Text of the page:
Evident to us

Our first reading today is taken from the 1st missionary trip of St. Barnabas and St. Paul. In Acts 13 and 14, the intrepid disciples go from Asia Minor to Cyprus, back to the mainland at Antioch, and other nearby cities. They met success, resistance, and out-and-out rejection as they proclaimed the Good News of Jesus as Lord and Savior. Their basic strategy when speaking to the Jewish community seems to be to connect the whole of salvation history as coming to fulfillment in the person of Jesus of Nazareth. But what about when speaking to the Gentile community?

Their message seems to be that there was always the role of Israel as a light to the nations – they just did not do a very good job of it. But Paul’s message is that even without the witness of Israel, they should have known at least in a nascent kind of way:

For what can be known about God is evident to them, because God made it evident to them. Ever since the creation of the world, his invisible attributes of eternal power and divinity have been able to be understood and perceived in what he has made. As a result, they have no excuse; for although they knew God they did not accord him glory as God or give him thanks. Instead, they became vain in their reasoning, and their senseless minds were darkened. While claiming to be wise, they became fools.” (Romans 1:19-22)

That give some content for Paul’s mindset when in today’s reading he says: “In past generations he allowed all Gentiles to go their own ways; yet, in bestowing his goodness, he did not leave himself without witness, for he gave you rains from heaven and fruitful seasons, and filled you with nourishment and gladness for your hearts.” (Acts 14:6-7) Or said, more succinctly, the heavens are telling the Glory of God.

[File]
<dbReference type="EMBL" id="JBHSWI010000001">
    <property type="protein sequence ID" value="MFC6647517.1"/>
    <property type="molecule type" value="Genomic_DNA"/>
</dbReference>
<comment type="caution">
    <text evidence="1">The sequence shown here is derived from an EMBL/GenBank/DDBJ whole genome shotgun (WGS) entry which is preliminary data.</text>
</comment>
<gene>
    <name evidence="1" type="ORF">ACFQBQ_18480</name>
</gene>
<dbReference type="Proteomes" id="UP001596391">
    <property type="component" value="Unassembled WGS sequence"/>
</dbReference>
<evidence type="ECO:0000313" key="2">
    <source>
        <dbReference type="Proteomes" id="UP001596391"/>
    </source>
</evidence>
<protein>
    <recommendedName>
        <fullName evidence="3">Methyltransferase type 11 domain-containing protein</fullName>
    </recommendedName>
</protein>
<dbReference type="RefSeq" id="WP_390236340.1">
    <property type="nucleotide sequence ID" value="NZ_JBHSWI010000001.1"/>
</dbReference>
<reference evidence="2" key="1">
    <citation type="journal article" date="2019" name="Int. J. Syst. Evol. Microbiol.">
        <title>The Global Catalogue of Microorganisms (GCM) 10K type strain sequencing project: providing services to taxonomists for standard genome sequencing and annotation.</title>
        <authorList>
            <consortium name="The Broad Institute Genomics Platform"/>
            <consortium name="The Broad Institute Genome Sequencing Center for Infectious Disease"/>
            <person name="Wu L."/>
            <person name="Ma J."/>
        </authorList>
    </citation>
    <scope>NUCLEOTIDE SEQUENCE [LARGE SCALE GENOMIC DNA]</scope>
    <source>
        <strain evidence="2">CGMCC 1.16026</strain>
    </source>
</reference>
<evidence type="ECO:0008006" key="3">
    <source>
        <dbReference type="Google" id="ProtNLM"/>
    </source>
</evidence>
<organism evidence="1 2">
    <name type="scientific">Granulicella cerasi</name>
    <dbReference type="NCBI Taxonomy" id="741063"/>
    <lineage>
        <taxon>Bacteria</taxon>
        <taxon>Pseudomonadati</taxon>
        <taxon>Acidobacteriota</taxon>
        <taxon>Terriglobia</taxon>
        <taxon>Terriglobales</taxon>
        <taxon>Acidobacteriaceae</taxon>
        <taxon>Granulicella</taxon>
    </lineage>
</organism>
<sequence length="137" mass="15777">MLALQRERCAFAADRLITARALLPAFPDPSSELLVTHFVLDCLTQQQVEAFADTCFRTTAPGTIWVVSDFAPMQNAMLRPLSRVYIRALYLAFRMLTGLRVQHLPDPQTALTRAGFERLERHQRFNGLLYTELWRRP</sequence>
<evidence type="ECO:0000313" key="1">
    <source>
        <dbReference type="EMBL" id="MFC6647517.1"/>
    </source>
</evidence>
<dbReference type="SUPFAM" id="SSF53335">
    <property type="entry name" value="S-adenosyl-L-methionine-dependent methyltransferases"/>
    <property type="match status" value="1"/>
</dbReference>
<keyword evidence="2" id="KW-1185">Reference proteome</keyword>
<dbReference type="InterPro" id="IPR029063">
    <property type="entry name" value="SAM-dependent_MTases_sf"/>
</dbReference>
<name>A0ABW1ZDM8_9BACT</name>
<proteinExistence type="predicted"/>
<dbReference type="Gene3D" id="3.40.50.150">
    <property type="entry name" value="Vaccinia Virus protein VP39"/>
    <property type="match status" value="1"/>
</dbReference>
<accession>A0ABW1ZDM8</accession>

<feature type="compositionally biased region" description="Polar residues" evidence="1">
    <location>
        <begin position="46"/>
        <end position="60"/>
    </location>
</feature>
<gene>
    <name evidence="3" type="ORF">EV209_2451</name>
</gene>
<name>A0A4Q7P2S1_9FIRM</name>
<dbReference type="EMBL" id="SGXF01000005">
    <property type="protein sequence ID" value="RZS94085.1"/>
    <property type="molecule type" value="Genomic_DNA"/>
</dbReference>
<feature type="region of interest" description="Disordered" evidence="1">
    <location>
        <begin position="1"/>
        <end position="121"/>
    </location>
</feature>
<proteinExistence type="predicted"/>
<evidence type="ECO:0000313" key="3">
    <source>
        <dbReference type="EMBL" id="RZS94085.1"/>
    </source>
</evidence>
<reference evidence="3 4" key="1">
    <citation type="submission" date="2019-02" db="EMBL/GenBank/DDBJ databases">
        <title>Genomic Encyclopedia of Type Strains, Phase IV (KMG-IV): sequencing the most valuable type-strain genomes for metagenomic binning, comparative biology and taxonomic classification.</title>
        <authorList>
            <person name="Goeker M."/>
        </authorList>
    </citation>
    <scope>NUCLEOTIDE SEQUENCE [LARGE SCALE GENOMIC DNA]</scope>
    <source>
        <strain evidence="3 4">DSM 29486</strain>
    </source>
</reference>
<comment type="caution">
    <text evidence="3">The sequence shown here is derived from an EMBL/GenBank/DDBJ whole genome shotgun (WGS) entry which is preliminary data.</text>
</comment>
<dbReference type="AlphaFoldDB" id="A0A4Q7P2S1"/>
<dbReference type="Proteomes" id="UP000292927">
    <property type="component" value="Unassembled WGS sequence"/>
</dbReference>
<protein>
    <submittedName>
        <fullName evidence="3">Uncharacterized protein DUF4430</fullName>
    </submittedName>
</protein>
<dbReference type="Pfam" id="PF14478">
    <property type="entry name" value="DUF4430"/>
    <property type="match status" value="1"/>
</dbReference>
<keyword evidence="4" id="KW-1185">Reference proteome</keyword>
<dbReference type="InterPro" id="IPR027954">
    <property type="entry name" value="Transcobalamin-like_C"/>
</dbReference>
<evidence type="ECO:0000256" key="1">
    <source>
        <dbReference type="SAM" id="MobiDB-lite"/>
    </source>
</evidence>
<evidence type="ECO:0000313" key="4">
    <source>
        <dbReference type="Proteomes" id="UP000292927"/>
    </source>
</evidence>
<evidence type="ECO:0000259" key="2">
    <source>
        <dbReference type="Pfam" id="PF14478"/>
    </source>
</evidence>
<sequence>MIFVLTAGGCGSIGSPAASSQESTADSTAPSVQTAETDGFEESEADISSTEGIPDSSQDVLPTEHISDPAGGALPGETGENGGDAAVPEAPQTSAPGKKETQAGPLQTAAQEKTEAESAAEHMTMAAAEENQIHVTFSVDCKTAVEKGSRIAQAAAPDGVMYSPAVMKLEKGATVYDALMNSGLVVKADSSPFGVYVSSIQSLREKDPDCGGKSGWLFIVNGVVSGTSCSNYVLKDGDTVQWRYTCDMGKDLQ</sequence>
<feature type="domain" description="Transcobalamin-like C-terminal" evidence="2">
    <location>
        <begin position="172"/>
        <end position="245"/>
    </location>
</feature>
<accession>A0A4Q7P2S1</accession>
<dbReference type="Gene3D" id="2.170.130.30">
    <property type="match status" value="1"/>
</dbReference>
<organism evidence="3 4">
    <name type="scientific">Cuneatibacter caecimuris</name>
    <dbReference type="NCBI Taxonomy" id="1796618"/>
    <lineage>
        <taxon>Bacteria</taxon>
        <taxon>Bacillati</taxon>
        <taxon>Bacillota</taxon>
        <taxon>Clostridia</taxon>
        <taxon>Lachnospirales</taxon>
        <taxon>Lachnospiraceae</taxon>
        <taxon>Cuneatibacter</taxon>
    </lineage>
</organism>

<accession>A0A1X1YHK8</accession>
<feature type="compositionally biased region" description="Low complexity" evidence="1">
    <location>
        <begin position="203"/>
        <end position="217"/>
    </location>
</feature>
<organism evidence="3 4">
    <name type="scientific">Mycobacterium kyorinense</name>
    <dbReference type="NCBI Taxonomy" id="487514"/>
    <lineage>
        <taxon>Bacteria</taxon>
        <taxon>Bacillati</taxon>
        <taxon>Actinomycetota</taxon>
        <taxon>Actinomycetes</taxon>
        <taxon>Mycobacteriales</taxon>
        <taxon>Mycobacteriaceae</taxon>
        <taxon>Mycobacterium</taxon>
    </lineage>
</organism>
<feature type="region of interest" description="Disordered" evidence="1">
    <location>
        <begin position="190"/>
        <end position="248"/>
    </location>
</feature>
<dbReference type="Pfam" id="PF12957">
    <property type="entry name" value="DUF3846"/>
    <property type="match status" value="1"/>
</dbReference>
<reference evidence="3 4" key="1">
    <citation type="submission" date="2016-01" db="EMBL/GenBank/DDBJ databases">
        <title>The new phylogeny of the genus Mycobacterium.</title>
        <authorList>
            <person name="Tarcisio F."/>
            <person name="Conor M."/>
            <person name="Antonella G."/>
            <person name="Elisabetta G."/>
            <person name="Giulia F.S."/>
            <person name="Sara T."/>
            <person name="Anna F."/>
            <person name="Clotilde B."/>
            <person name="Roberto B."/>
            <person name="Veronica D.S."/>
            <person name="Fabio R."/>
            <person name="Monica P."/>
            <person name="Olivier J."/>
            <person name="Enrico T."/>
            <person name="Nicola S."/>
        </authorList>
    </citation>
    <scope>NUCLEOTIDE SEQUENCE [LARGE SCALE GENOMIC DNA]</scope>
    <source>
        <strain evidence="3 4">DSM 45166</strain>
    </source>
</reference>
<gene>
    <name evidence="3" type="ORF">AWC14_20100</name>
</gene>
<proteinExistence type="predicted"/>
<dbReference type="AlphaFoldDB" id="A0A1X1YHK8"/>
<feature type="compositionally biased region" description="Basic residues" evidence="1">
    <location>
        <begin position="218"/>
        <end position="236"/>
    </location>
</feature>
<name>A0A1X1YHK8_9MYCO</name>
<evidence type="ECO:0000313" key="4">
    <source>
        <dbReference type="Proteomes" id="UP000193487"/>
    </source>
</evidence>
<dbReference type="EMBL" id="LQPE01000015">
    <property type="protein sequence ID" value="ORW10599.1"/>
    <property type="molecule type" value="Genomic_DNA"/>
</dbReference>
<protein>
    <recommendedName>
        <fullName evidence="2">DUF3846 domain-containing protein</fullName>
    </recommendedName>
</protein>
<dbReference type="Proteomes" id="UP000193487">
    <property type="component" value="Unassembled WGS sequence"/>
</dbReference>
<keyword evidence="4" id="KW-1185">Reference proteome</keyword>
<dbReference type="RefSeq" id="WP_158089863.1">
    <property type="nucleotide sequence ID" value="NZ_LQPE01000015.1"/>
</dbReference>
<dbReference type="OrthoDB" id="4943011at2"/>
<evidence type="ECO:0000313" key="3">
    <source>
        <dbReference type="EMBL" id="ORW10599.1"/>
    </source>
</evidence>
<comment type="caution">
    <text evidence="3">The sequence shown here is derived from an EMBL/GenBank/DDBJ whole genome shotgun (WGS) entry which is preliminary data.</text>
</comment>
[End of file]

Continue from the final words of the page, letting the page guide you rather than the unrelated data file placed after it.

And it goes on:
But that was in past generations. It is no longer acceptable to “go their own way.” The message of Jesus as Lord and Savior has been proclaimed. Believe or don’t believe. Be hot or be cold, but don’t be lukewarm. Either as messenger or the one receiving the message.

It is probably time for each of us to take our faith “temperature” and become witness to the world, a light to the nations.

Image credit: Saint Paul delivering the Areopagus Sermon in Athens, by Raphael, 1515 – Public Domain

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